Headteachers have said they would have had thousands of pounds more to spend on their poorest students this year, if the government had not changed how it calculates grants used to help disadvantaged pupils.
School leaders told The Independent they were “disappointed and frustrated” to find out about the changes to the pupil premium.
The number of children who were eligible in October 2020 will now determine schools’ pupil premiums for the next financial year, instead of in January this year, as heads expected to be the case.
Headteachers have told The Independent this change will see them lose out on thousands of pounds in their next allocation, as they had fewer pupils on free school meals in October – before England’s second coronavirus lockdown over coronavirus.
In Alex Rawlings’ primary school in the west Midlands, there were 11 more children on free school meals in January compared to October.
He will now have to wait until next year to get the extra pupil premium funding for them, which is worth £1,345 each.
“£14,795 is a huge amount of money not to be funded,” he said. “It’s another example, like the free school meals debacle, of the government pretending to care for our disadvantaged children but then not backing that feigned support with money and resources.”
Another headteacher in North Yorkshire said the proportion of pupils entitled to free school meals has grown from 4 per cent to 14 per cent since October.
The school leader, who asked to remain anonymous, said she was “sad and disappointed” by the changes.
“It’s such a shame that those children will miss out,” she told The Independent. “I wasn’t altogether surprised, the government decisions around disadvantaged children have been very poor recently, and any changes in policy seem to have come about from celebrity pressure rather than integrity.”
The pupil premium gives schools £1,345 for every primary-age pupil and £955 for every secondary-age pupil who claims free school meals, or has claimed them in the last six years.
From April 2021, pupil premium allocations will be calculated from how many eligible pupils schools had in October last year – not January of the same year, which has been the case in the past.
“The big problem with this change is that a number of children will have become eligible for pupil premium since October because of the financial impact of the coronavirus pandemic on many families,” Julia Harnden from the Association of School and College Leaders (ASCL) said.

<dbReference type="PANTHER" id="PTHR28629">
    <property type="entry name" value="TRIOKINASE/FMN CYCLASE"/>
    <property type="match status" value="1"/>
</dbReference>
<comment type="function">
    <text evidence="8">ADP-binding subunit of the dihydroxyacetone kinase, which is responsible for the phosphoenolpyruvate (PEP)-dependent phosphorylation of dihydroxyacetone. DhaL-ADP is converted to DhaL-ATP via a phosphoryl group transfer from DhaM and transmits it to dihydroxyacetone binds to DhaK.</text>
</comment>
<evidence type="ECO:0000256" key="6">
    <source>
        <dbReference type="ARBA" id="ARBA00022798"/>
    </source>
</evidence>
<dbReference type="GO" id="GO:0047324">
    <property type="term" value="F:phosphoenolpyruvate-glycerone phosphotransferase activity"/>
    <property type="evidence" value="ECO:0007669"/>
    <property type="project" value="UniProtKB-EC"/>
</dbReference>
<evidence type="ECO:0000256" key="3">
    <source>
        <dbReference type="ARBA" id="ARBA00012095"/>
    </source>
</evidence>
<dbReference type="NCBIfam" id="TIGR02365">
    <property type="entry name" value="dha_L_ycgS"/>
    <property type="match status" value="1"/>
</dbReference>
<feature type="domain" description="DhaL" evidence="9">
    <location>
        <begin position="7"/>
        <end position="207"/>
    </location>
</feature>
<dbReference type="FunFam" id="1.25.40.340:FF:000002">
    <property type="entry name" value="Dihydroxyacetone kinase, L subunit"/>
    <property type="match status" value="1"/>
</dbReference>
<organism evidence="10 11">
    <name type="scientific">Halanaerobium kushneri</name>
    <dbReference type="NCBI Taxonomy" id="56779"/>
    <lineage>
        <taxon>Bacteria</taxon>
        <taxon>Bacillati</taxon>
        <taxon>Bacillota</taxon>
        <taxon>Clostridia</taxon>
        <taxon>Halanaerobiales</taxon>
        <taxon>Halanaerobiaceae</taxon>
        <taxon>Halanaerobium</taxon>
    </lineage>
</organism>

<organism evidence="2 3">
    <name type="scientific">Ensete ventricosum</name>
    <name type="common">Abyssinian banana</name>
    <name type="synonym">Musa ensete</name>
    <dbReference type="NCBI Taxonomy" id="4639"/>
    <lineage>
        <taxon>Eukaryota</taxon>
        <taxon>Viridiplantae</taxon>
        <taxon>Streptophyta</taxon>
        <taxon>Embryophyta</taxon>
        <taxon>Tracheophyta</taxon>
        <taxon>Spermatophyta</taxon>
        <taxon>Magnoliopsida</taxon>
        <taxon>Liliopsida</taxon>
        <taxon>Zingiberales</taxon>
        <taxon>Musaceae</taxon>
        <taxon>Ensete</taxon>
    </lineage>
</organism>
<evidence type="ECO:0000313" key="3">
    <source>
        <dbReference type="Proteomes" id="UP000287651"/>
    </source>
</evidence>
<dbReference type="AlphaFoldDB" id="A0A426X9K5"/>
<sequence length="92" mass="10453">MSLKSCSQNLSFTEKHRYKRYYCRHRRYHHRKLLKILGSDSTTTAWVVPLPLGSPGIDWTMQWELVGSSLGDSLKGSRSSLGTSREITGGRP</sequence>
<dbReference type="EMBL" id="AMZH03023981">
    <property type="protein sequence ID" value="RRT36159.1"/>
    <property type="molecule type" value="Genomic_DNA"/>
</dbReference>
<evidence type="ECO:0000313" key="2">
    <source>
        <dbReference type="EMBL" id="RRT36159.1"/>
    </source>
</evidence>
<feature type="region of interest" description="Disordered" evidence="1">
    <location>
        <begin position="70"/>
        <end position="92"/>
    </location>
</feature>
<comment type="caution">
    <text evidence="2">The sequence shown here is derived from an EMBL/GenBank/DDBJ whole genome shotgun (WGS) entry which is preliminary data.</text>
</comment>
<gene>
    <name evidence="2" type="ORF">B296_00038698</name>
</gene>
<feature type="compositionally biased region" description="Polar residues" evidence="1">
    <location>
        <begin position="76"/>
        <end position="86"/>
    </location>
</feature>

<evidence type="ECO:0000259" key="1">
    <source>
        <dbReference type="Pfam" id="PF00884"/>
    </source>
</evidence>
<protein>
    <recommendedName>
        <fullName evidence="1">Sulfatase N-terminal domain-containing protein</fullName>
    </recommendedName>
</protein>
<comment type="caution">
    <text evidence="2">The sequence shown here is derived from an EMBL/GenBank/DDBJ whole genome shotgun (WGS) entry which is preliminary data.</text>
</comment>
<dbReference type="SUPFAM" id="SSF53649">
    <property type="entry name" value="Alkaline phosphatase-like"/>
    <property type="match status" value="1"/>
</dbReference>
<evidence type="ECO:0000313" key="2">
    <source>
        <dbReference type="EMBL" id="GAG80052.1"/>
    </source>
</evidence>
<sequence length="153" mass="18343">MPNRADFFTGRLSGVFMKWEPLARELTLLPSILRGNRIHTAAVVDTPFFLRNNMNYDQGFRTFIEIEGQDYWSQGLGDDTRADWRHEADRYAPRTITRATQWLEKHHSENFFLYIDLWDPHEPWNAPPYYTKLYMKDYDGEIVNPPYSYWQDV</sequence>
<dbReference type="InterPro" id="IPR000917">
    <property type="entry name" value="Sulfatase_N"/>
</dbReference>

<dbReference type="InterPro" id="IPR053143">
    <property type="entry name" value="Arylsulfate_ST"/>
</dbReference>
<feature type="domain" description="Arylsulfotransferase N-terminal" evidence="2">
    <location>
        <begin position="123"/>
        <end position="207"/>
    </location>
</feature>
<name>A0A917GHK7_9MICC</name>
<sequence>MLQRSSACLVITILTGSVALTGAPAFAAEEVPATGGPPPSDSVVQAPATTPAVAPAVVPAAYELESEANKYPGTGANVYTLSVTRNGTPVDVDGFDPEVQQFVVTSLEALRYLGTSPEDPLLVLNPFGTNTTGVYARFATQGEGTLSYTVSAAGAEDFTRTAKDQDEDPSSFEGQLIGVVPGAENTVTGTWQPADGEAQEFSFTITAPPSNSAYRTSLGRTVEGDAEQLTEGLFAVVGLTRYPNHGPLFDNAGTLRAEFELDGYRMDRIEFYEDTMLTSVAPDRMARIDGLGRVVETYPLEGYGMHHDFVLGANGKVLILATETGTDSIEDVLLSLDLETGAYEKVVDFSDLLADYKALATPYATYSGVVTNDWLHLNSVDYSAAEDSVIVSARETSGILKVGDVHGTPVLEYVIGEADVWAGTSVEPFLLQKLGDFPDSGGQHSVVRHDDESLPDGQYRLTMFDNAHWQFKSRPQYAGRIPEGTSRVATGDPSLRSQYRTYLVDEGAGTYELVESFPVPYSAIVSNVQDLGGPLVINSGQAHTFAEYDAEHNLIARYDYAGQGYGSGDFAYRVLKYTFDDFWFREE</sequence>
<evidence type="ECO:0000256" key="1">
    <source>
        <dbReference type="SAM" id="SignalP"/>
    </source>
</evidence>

“The result is that schools will have more children on their roll who need pupil premium support, but without the funding to provide that support for more than a year,” the funding specialist at the union said.
Ms Harden said while the Department for Education (DfE) may be acting to bring pupil premium funding in line with most other school funding, it was “extremely unfortunate” that the timing fell “in the middle of a pandemic”.
Simon Smith, a primary school headteacher in Yorkshire, said nine more pupils had signed up to free school meals since October – but their pupil premium money would not come through until 2022.
“As a school we will be £11,7000 down,” he told The Independent. “This is money meant to support the most in need.”
He said he was “frustrated” this change was “very quietly” made public in mid-December.
Mr Smith, who leads East Whitby Academy, said he had more children eligible for pupil premium in January due to more signing up for free school meals over Christmas, and a drive to get all eligible pupils, including new ones, signed up.
Meanwhile, one headteacher in Coventry told The Independent they would usually start getting parents to fill out the forms needed for pupil premium funding across the autumn term so that it is ready for January.
The school leader, who wished to stay anonymous, said she was “really frustrated” to find out October numbers would count two months afterwards, as she was working to the normal timeframe.
She would have received £32,000 more for the next allocation of pupil premium if January numbers counted, given how many more disadvantaged children are now officially eligible, she said.
“It is pretty devastating really, for that amount of money our people need,” she told The Independent.
The pupil premium grant is aimed at helping disadvantaged pupils improve progress and their exam results, and schools can use it in a variety of ways, such as for academic support and non-academic initiatives, such as breakfast clubs and music lessons.
The DfE did not immediately respond to The Independent’s request for comment.